Maybe it had been a misunderstanding after all? I hope so; I generally like this group. And, as a teacher, I must blame myself for not checking the date beforehand. Let this be, as we say, an earring on my ear - i.e. a good lesson for me. As soon as I am supplied with a calendar for 2013, I intend to find out when the Eids are and to highlight their dates on the calendar with a thick, red, permanent marker, to avoid similar situations in the future.

Wednesday, October 03, 2012

Anti-blasphemy laws create monsters: case report from Pakistan

This post is to illustrate the inevitable consequences of anti-blasphemy laws and other violations of free speech allowing authorities and vigilantes to silence people by force. I learned about the Pakistani girl's story from the Mogilino blog, to which I am redirecting Bulgarian readers. In this disability advocacy blog, activists published an open letter urging Bulgarian government institutions to stand publicly in defence of a young disabled girl threatened by a harsh sentence for blasphemy in Pakistan. Below, I am copy-pasting media reports.

"Girl held in Pakistan, accused of burning Quran pages
By Katie Hunt and Nasir Habib, CNN
Mon August 20, 2012
An 11-year-old Christian girl has been arrested after being accused of blasphemy by burning pages of the Quran in Pakistan's capital, Islamabad.
According to a statement released by the president's office Sunday, the girl, identified as Ramsha, was accused by a local resident of burning pages of the Muslim holy text after she gathered paper as fuel for cooking.
Local media reports said the girl has Down syndrome. CNN was unable to confirm these reports, and a local police official said they are not true.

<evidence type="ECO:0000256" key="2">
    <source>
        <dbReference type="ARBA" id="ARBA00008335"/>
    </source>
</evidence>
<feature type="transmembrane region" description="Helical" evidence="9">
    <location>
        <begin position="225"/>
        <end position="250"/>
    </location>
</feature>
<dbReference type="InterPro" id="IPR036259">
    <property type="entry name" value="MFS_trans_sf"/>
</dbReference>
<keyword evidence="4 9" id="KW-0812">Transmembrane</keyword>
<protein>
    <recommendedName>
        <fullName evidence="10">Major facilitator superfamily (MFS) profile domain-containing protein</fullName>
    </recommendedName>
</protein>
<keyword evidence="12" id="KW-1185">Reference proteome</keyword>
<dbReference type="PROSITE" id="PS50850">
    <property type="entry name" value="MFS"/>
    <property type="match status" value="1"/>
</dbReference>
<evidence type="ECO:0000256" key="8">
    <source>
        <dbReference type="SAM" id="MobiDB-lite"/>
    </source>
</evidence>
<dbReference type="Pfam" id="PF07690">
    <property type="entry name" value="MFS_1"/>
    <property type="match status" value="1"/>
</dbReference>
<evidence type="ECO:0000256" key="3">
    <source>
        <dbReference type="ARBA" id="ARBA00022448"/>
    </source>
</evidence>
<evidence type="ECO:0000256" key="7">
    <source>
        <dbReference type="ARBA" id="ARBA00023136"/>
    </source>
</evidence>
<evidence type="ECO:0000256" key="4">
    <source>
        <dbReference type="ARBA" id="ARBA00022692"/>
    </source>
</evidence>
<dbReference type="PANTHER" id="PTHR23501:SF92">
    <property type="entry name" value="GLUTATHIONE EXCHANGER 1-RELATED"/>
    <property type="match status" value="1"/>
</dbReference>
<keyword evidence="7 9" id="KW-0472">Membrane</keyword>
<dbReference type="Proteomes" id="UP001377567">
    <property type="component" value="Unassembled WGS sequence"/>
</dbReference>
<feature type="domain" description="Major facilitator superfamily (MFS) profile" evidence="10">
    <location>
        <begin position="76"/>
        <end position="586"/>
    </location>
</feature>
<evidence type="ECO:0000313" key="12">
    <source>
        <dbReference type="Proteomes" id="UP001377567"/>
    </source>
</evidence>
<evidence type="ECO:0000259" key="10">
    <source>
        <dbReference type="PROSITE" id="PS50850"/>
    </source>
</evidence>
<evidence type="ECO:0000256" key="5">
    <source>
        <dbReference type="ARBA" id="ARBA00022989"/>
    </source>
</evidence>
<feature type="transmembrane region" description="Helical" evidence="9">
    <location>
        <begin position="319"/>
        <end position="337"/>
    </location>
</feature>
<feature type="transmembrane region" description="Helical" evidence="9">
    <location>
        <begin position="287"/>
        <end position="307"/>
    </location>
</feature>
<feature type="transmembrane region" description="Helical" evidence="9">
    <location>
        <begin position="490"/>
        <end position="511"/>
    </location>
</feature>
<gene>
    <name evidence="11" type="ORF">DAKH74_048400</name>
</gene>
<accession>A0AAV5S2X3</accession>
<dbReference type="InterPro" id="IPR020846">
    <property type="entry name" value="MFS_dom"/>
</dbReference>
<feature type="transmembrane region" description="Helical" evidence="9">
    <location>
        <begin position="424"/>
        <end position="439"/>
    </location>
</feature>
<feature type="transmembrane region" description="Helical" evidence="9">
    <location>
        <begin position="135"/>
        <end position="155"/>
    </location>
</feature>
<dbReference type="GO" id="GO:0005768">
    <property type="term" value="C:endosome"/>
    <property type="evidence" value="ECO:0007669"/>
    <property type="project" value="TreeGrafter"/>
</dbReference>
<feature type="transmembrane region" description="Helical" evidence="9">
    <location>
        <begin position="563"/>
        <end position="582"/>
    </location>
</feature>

Qasim Niazi, the police officer in charge of the station near where the incident took place, said the girl does not have a mental disorder but is illiterate and has not attended school.
The accused girl had told him she had no idea there were pages of the Quran inside the documents she burned, he added.
Niazi said that 150 people had gathered on Friday where the neighborhood's Christian population lives and threatened to burn down their houses.
"The mob wanted to burn the girl to give her a lesson," he told CNN.
Other Christian families living in the area have fled fearing a backlash, he added..."

BBC News, 8 September 2012
A Christian girl in Pakistan who was arrested on blasphemy charges has been released from prison in Rawalpindi, a minister has said.
On Friday a judge ordered her release and set bail at about $10,500 (£6,200).
The girl, thought to be 14 years old but with a younger mental age, was arrested last month after a mob accused her of burning pages of the Koran.
Last week an imam was remanded in custody, accused of planting burned pages of the Koran in the girl's bag.
The case against the girl, known as Rimsha, has sparked international alarm and has been condemned by human rights groups.
Blasphemy is not a bailable offence but her lawyers pleaded that she was a juvenile.
The girl's lawyer said she had been released after two guarantors posted a bond against assurances that she would reappear in court, the AFP news agency said.
Pakistan's minister for national harmony said the girl was transported by helicopter to a safe location where she was met by her family.
Her father had previously said he feared for his daughter's life and for the safety of his family.
Rimsha's parents were taken into protective custody at an undisclosed location following threats. Many other Christian families fled the neighbourhood after her arrest.
Rights activists have long urged Pakistan to reform its blasphemy laws, under which a person can be jailed for life for desecrating the Koran.
In March 2011 Shahbaz Bhatti, the minister for minority affairs, was killed after calling for the repeal of the blasphemy law.
His death came just two months after the murder of Punjab Governor Salman Taseer, who also spoke out about the issue.
Blasphemy is a highly sensitive issue in Pakistan, where 97% of the population are Muslim.
In the past accusations of blasphemy have led to vigilante killings by mobs."

I don't think these reports need any comments, just wish to mention that the otherwise fine BBC report is marred by a misleading, politically correct and factually incorrect title. Had I read only the title, I would think that the girl has been released unconditionally and has no more troubles with the law.